Litchfield’s Selectmen’s Voodoo Math Attacks Default BudgetJanuary 17, 2014 by Doug Robinson
The Litchfield Board of Selectmen, at their January 6 meeting, cut the default budget by $90,000. What this means is that, should the voters not approve the upcoming 2015 budget during the spring elections, then the Town of Litchfield will be hit with a 2 percent cut in operating expenses from this year’s 2014 budget.
RSA 40-13, IX (b) states:
“Default budget” as used in this subdivision means the amount of the same appropriations as contained in the operating budget authorized for the previous year, reduced and increased, as the case may be, by debt service, contracts, and other obligations previously incurred or mandated by law, and reduced by one-time expenditures contained in the operating budget. For the purposes of this paragraph, one-time expenditures shall be appropriations not likely to recur in the succeeding budget, as determined by the governing body, unless the provisions of RSA 40:14-b are adopted, of the local political subdivision.
To paraphrase, a default budget may be altered should a prior year expense be a onetime event (such as buying a police vehicle), a contract (such as the third year of a contract that does not extend further), debt service change (such as the rate for the purchase of water) or mandated by law.
The Litchfield Board of Selectmen chose to go line by line as they viewed the default budget and chose to make default budget cuts to the tune of over $90,000. Their review of the default budget disregarded the proposed 2015 budget and cuts were made, at what appeared, at will.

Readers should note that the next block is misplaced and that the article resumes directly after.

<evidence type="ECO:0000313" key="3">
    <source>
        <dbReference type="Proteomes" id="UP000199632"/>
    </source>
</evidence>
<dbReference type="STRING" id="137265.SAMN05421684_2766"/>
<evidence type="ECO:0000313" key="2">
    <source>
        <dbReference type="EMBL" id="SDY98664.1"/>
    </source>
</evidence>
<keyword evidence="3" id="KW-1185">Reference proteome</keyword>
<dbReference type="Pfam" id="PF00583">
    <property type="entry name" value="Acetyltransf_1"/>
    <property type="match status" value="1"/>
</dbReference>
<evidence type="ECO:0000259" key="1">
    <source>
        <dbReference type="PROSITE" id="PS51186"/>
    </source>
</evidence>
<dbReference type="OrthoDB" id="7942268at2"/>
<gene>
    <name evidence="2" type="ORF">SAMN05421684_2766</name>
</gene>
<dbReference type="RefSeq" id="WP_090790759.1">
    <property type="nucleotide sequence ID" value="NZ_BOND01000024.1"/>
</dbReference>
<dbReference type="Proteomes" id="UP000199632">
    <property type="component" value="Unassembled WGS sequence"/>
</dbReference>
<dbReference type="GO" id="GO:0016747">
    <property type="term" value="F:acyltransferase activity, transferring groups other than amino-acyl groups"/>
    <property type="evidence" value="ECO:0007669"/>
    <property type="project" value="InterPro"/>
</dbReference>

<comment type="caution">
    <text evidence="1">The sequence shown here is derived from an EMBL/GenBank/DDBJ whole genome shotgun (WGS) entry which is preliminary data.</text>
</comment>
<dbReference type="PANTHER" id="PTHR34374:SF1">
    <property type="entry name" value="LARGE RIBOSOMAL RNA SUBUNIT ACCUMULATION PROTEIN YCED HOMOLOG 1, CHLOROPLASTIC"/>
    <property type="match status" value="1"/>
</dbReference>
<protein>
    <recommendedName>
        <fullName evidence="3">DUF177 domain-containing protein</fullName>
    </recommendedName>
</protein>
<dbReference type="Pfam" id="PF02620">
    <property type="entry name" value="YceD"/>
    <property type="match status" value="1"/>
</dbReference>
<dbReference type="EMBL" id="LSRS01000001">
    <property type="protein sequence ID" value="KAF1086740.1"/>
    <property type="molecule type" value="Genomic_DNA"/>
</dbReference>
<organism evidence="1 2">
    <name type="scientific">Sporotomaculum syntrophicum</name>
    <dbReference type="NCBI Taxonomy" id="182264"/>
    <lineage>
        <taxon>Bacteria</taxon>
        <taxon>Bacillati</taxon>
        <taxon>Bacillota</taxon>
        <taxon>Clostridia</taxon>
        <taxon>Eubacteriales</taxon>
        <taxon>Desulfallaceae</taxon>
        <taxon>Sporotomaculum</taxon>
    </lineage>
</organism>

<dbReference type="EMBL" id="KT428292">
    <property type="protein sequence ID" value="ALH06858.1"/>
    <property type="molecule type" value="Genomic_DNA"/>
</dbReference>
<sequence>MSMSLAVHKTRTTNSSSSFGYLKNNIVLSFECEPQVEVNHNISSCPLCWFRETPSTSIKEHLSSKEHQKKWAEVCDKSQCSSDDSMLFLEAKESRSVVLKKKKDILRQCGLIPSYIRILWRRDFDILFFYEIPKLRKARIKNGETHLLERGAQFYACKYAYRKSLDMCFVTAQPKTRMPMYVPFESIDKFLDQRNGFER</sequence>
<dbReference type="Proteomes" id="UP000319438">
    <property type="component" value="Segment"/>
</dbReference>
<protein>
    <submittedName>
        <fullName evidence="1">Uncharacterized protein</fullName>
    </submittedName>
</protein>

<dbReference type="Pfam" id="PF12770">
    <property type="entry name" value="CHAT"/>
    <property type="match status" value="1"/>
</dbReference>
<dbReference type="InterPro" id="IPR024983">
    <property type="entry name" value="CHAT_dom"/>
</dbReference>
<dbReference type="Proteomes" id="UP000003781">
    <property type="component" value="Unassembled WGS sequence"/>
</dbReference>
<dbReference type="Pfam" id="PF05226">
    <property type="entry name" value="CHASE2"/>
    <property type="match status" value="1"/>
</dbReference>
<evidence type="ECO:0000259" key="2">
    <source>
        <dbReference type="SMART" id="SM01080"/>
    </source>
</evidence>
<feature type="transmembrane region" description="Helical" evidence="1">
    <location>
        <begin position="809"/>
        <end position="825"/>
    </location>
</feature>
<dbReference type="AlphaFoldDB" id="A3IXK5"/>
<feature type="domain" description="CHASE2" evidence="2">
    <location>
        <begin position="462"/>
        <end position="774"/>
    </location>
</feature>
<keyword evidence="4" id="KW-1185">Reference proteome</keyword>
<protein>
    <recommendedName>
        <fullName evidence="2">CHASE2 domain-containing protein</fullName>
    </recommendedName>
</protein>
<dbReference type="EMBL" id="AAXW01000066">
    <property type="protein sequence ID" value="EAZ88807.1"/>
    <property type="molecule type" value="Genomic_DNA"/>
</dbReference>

Most of Litchfield’s departments, should the default budget be the adopted budget, would face financial cuts which would result in an operating budget below this year’s operating budget.
In speaking with Litchfield’s Town Administrator, Jason Hoch, he commented, “This was a yearly analysis.”
During the discussion, Litchfield Selectmen wrestled with default budgets in most departments. Administrative postage amounts were challenged, gas usage accounts were reviewed and accounts involving publication expenses were discussed.
For example, the Litchfield Board of Selectmen challenged the current year default budget amount for the planning department budget of $100 in books. They made an adjustment to the default budget to this line to make the default budget $16.
During the cutting process, at no time was a reason given as to why the proposed budget number had not been adjusted to reflect an appropriate dollar amount.
“The last part of the budget process is the calculation of the default budget,” commented Litchfield Town Administrator Jason Hoch. “It is the responsibility of the Selectmen to present the correct default budget. It has been the tradition of this board to do a line by line analysis.”
During the meeting, Hoch, responding to a default budget cut stated, “If the number goes down, I am not entirely sure your one time reductions … meet the one time test.”
Selectman Frank Byron commented, “The law gives us the ability to give and take.”
The Town of Litchfield voters will soon be casting their ballot to approve the proposed 2015 budget for $5,130.166. The default budget will be $5,006,611, or, as a result of the Litchfield Board of Selectmen’s actions, result in $90,000 less than the operating budget now in effect.
The Board voted 3-1-0, with Byron voting “nay” to the new default budget.